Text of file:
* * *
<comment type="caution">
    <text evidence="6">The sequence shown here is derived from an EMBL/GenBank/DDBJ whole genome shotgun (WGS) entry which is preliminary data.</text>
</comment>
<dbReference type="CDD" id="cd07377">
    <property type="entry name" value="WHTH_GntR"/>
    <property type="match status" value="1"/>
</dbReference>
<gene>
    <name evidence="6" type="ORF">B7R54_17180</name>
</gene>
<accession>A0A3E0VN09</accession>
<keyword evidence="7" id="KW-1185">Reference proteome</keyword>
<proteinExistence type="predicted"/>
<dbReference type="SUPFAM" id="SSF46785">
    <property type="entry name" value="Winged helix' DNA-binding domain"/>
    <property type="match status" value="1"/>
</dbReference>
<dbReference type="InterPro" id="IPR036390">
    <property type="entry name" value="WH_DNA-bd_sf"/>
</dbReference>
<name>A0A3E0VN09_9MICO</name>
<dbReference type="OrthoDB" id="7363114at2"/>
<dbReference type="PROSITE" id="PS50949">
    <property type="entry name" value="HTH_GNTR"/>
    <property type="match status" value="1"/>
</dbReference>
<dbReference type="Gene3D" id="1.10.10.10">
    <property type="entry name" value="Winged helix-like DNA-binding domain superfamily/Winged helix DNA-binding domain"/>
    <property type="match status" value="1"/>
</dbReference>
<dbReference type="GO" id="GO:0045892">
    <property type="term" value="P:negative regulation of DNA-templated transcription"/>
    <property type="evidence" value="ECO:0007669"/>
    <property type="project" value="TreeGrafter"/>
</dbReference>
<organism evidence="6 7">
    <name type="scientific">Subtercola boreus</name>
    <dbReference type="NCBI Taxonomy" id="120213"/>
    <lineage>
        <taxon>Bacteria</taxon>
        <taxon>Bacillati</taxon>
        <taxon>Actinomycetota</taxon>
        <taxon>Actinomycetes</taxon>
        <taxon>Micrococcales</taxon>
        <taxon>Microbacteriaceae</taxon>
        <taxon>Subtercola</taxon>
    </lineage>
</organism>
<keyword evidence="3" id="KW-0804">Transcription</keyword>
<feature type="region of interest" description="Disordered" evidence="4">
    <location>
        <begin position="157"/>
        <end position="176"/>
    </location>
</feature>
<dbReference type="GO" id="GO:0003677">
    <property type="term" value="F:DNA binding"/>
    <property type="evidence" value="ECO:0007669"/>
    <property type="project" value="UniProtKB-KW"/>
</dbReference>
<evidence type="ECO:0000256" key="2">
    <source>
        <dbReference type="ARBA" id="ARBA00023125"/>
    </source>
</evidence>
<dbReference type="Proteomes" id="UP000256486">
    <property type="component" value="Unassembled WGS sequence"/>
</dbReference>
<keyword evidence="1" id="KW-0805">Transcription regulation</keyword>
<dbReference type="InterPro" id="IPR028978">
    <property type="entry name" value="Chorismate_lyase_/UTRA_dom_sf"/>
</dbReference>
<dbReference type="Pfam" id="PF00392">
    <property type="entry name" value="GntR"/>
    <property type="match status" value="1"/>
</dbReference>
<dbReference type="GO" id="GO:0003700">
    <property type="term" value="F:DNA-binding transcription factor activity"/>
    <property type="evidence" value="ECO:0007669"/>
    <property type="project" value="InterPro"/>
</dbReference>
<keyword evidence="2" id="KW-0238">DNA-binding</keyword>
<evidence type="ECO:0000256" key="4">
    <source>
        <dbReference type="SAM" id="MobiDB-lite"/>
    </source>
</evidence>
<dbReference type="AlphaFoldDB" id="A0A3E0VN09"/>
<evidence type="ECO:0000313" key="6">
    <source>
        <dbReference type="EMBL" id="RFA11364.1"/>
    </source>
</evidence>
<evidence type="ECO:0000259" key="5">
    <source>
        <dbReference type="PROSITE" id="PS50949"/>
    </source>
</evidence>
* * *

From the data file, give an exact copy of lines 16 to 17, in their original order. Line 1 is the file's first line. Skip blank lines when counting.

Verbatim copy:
    <property type="match status" value="1"/>
</dbReference>